Former Alberta premier Allison Redford resigned on March 23 after a string of public relations disasters and spending scandals. The race to replace her is now on, as the Progressive Conservative Party will select a new leader on Sept. 6.
Thomas Lukaszuk stepped down from his post as jobs minister to run for the PC leadership on May 22. Many students know Lukaszuk as the former minister of advanced education who oversaw roughly $147 million in post-secondary budget cuts.
While Lukaszuk found $50 million to put back into postsecondary, he remained the face of the cuts.
The Gauntlet asked Lukaszuk about post-secondary spending, the future of Alberta’s economy and his approach to campaigning.
The Gauntlet: You’ve talked about the loss of moral authority in the PC party after recent spending scandals. Why do you think you can restore this authority?
Thomas Lukaszuk: No one can instil their own credibility or acceptance in others. We all have to earn it and re-earn the privilege of continuing to govern. You do that through apologizing — laying out a vision moving forward to prevent this stuff from happening again, as opposed to saying, “you know what, we will simply re-staff a little at the top and we can carry on as we always have.”
The budget cuts two years ago are still fresh in the minds of a lot of students. Why should they trust you?
I hope it wasn’t lost on Albertans that I was appointed to that portfolio less than a month before the budget was announced, a time when the budget was already laid in brick. My mandate, given to me by the premier, was to deliver on it. I think I made it abundantly obvious that the first time I had an opportunity to put money back in, I would. And I did find $50 million to put back in. That’s something that I can personally take credit for.
I’m the one continuously saying that the only way this province is going to move forward — the only way we’re going to stabilize our revenue — is through research, innovation and developing new economic sectors. All that will happen because of advanced education.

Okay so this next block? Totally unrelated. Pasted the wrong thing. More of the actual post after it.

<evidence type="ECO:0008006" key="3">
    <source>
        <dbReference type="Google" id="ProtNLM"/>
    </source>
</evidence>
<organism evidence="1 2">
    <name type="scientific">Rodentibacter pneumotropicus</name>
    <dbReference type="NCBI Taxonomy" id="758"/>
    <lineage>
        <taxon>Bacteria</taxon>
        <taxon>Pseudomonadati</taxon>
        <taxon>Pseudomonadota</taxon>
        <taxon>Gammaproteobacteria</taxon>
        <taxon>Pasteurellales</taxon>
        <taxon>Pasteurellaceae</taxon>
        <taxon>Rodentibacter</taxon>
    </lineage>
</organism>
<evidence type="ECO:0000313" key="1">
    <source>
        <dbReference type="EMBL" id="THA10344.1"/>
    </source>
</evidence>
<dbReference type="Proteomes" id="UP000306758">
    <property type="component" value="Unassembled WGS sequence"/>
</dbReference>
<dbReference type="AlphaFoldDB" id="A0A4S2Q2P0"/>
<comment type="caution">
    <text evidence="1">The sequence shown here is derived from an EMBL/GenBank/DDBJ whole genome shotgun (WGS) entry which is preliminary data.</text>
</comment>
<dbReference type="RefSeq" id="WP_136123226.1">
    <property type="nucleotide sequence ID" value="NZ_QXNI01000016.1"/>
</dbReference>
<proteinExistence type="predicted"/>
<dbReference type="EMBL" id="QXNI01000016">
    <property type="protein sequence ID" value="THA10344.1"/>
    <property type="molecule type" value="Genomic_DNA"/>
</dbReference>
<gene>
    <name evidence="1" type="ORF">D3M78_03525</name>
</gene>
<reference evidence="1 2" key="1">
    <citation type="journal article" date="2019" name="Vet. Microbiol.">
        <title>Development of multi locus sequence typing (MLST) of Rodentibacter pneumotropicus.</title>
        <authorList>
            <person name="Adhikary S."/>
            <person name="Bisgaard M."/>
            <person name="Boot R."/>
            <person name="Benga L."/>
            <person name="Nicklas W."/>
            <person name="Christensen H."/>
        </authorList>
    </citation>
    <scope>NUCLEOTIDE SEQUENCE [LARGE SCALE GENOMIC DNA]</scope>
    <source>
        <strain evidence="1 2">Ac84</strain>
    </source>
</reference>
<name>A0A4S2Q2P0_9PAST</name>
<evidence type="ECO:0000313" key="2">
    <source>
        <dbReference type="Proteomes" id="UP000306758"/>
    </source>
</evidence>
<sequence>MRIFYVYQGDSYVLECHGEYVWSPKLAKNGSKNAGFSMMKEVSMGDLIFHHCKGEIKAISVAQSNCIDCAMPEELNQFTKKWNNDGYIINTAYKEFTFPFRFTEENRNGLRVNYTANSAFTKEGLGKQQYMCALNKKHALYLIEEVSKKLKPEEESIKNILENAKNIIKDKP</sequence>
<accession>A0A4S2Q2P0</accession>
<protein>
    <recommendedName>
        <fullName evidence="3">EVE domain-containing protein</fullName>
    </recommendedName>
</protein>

You’ve talked about diversifying Alberta’s economy so that we’re not susceptible to fluctuating commodity prices. Do you think that will come from postsecondary?
If all of a sudden your revenue from, be it oil or gas, drops by $6 billion overnight, what do you do? How do you offer predictable and sustainable funding? Are you going to run deficits? Are you going to raise taxes?
In order to offer those most important departments — like education and advanced education — predictable and sustainable funding, what we need to do is generate additional revenue through other industrial sectors.
That would offset some of the ups-and-downs of the commodities that we are currently relying on. Imagine if we had another one or two robust economies today.
We wouldn’t be as susceptible to those dips in our economic performance.
Unless we are willing to switch our revenue model from commodities to tax, I would challenge those candidates to say so. If you are not — and I’m not in that category — than I know we need to develop additional revenue outside of taxes.
How do you see student government shaping the future of advanced education?
I pride myself on my relationship with the student-body, with the Council of Alberta University Students and other associations. When the budget was dropped, the first thing I did was protect students and freeze their tuition. I also instituted an executive salary review, which was later stopped, unfortunately.
At the end of the day, students knew this was not my budget of choice — that this was a job that was assigned to me and I did what I had to do. Students know that a lot of my priority is to eliminate the ongoing rise of the non- curricular fee that students pay in a variety of schools. I believe that first we need to rationalize what it is that we can charge students for.